#1400: Six White Boomers by Rolf Harris
Rolf Harris was born in Western Australia in a small town near Perth in 1930. He moved to London, England, in 1952 and got work with the BBC the following year. He was featured in a children’s one-hour TV show called Jigsaw, offering a regular ten-minute cartoon drawing section with a puppet called “Fuzz” made and operated on the show by magician Robert Harbin. Harris went on to illustrate Harbin’s Paper Magic programme in 1956. In 1954, Harris was a regular on the BBC TV show, Whirligig, which featured a character called “Willoughby,” who came to life on a drawing board, but was erased at the end of each show. Concurrently, Harris performed his piano accordion at an expat club for Australians and New Zealanders in London called Down Under. While there Harris wrote his signature song “Tie Me Kangaroo Down Sport” which became a hit in Australia and New Zealand in 1960 and in North America in the summer of 1963.
In 1961 Harris recorded a Christmas-themed song about the need to replace reindeer with kangaroos for his sleigh ride to drop off presents to children in the heat of an Australian December. The song was titled “Six White Boomers”.
Boomers were “old man kangaroos” and, according to Rolf Harris, the preferred method of getting around on a sleigh in Australia. Unlike in America, where December 24th can be a cold, event snowy event, Australia has cities with historical averages on December 24th of 96F. Rolf Harris’ tale is told in a straightforward way about a young kangaroo who wants to know where his mummy has gone. Santa lets young Joey kangaroo hop on his sleigh in order to help find his mum. At length, with the old man kangaroos pulling the sleigh, Joey spots his mum bounding up and down. They are reunited while Santa heads off with the boomers on his sleigh. The hitch is that this year Santa has already had his regular Australian run to deliver the toys on December 24th, and on Christmas Day takes an interest in Joey kangaroo’s plight to find his mummy. As a result Santa and the six white boomers do an extra Australian run just to find Joeys Mum.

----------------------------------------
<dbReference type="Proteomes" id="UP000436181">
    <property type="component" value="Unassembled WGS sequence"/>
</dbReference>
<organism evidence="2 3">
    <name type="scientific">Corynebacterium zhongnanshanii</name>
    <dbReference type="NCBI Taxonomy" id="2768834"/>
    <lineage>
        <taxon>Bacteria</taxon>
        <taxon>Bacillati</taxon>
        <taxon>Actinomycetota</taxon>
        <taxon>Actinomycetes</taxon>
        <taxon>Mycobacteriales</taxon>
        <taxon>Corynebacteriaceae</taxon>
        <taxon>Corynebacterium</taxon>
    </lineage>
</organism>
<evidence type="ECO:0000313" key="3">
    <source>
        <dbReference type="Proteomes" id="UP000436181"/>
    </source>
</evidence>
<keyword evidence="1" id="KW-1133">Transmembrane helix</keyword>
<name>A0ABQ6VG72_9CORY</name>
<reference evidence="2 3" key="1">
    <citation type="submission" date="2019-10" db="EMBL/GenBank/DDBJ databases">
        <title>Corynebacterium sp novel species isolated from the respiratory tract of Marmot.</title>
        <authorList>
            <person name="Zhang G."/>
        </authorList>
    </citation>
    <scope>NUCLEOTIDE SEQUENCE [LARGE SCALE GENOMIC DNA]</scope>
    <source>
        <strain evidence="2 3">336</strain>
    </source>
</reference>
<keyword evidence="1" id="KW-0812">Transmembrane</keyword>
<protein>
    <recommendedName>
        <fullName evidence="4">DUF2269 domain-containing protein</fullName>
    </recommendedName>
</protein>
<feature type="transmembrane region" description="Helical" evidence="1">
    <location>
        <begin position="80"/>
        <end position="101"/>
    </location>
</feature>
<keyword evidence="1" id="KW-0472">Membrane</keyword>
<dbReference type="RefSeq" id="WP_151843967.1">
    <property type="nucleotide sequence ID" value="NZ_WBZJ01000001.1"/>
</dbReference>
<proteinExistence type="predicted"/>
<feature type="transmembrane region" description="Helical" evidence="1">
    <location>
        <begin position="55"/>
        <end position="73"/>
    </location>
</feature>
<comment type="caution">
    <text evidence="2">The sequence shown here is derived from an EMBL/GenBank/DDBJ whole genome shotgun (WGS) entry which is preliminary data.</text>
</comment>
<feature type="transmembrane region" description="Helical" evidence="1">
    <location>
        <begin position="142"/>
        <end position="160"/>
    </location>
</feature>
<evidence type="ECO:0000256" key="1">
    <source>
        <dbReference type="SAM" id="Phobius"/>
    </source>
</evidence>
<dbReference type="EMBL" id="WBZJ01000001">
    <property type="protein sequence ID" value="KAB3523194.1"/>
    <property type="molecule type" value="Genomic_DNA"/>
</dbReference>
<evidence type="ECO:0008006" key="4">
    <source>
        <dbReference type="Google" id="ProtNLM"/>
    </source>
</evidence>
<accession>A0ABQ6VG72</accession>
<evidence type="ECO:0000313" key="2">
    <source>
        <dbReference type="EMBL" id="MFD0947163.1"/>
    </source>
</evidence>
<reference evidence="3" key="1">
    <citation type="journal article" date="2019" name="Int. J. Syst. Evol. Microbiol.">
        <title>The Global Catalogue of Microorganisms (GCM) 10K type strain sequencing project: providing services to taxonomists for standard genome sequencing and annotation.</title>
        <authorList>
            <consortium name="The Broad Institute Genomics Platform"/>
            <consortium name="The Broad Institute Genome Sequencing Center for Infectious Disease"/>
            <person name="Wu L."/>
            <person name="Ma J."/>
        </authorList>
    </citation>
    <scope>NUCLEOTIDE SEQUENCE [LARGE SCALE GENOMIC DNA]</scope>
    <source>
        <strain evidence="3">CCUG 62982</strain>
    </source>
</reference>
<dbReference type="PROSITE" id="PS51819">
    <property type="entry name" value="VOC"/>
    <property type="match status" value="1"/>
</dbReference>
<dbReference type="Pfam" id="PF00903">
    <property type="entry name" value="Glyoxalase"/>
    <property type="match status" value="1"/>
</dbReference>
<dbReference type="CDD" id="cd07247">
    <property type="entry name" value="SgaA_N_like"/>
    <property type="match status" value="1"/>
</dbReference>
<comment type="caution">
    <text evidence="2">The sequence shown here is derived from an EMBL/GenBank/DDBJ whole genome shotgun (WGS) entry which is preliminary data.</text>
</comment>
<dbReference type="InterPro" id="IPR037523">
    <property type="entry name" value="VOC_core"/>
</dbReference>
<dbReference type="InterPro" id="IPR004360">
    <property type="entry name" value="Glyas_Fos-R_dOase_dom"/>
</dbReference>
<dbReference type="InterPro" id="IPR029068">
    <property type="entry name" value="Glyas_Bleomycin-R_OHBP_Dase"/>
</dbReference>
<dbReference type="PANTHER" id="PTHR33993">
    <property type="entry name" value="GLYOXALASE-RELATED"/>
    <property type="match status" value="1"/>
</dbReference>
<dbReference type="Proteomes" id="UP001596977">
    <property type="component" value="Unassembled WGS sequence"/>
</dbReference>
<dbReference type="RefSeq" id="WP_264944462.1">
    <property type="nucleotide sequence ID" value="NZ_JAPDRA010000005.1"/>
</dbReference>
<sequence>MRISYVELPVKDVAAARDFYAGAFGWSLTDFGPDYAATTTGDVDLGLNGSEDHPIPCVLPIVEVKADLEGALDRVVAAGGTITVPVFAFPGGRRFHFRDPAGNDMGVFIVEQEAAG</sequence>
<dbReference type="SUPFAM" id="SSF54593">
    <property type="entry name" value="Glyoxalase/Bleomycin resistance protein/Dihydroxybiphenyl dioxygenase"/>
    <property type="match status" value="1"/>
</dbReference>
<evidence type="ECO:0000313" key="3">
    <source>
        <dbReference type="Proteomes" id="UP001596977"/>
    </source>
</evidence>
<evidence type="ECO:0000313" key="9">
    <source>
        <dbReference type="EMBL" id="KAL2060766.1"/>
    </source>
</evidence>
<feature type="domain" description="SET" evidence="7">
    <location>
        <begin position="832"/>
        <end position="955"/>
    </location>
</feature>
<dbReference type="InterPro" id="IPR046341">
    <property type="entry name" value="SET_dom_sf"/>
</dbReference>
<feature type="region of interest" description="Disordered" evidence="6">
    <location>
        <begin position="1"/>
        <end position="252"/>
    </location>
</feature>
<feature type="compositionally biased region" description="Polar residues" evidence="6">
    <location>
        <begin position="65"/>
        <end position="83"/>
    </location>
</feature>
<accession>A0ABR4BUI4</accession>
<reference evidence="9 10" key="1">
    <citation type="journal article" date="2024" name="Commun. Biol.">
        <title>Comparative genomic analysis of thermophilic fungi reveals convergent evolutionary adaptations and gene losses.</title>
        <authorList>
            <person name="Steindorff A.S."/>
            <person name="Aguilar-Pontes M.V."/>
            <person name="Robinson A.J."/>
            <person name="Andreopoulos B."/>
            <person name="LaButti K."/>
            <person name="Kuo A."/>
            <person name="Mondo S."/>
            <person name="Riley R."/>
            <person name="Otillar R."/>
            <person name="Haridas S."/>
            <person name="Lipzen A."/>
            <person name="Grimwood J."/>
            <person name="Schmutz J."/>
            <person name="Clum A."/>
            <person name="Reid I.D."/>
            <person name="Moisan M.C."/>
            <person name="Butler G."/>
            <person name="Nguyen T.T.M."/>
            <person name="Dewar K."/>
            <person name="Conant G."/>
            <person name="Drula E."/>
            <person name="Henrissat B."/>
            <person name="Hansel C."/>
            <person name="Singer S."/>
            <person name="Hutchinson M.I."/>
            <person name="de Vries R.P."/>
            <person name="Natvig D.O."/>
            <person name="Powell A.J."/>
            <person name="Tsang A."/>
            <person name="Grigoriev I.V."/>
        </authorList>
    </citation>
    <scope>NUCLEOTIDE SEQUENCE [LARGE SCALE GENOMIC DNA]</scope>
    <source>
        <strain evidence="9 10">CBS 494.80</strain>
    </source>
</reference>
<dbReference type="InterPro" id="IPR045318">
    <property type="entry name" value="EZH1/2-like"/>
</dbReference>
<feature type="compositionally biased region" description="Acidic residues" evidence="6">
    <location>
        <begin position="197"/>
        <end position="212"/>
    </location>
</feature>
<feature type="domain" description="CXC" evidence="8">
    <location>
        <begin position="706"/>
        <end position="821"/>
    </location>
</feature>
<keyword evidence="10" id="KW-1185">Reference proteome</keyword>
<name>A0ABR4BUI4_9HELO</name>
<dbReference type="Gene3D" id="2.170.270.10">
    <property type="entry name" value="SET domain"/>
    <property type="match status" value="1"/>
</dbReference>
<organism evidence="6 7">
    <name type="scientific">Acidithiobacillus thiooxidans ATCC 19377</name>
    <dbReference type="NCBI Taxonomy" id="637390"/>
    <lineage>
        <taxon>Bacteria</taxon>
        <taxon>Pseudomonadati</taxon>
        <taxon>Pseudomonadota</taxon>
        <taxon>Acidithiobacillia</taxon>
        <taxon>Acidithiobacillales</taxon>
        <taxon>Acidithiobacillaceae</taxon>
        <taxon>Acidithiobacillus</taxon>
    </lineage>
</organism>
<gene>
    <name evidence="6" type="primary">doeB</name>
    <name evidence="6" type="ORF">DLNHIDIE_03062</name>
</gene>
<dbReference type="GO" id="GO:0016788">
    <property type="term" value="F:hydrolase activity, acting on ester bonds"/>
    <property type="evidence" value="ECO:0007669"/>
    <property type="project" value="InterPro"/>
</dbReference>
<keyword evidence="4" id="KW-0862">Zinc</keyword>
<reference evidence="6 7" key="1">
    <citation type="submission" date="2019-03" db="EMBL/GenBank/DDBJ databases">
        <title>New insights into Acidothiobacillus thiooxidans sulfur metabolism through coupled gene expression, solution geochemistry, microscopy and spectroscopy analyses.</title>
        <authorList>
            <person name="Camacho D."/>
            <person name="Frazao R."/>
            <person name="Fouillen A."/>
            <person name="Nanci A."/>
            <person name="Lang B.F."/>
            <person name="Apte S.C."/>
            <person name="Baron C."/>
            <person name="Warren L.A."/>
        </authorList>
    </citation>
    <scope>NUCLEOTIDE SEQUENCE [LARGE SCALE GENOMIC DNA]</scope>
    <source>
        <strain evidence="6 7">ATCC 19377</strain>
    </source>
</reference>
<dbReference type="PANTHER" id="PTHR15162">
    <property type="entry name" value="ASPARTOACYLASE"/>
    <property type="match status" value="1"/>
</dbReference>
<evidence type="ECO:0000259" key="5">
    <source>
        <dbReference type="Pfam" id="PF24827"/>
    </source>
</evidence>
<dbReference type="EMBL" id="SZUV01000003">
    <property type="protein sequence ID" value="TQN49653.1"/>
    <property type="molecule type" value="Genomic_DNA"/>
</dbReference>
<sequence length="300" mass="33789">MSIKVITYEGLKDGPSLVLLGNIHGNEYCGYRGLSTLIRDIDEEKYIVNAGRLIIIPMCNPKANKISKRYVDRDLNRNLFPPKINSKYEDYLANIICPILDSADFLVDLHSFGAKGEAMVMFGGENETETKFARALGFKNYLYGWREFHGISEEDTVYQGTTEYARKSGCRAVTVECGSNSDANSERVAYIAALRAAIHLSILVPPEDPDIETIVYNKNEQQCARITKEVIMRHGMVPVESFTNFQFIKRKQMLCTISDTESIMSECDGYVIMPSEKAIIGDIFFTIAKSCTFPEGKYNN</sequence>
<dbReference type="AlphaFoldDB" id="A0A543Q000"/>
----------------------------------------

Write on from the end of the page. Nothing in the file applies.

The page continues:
It was only in 1959 that Quantas Airlines began flights from Sydney to New York. The expense and several stops between the Pacific coast of North America and Sydney meant few travelers in 1961, from Canada or America, had journeyed to the Land Down Under. So radio listeners were hearing a Christmas tale about a place most could only dream about someday visiting.
‘Twas The Night Before Christmas” is a poem first published in the Sentinel newspaper in Troy, New York, December 23, 1823. The poem was published anonymously and is thought by scholars to be owed to the Dutch Sinteklaes tradition in Manhattan. In 1809 Washington Irving had published a story titled A History of New York from the Beginning of the World to the end of the Dutch Dynasty under the pseudonym Deitrich Knickerbocker. In that story it was written: And the sage Oloffe dreamed a dream,—and lo, the good St. Nicholas came riding over the tops of the trees, in that self-same wagon wherein he brings his yearly presents to children….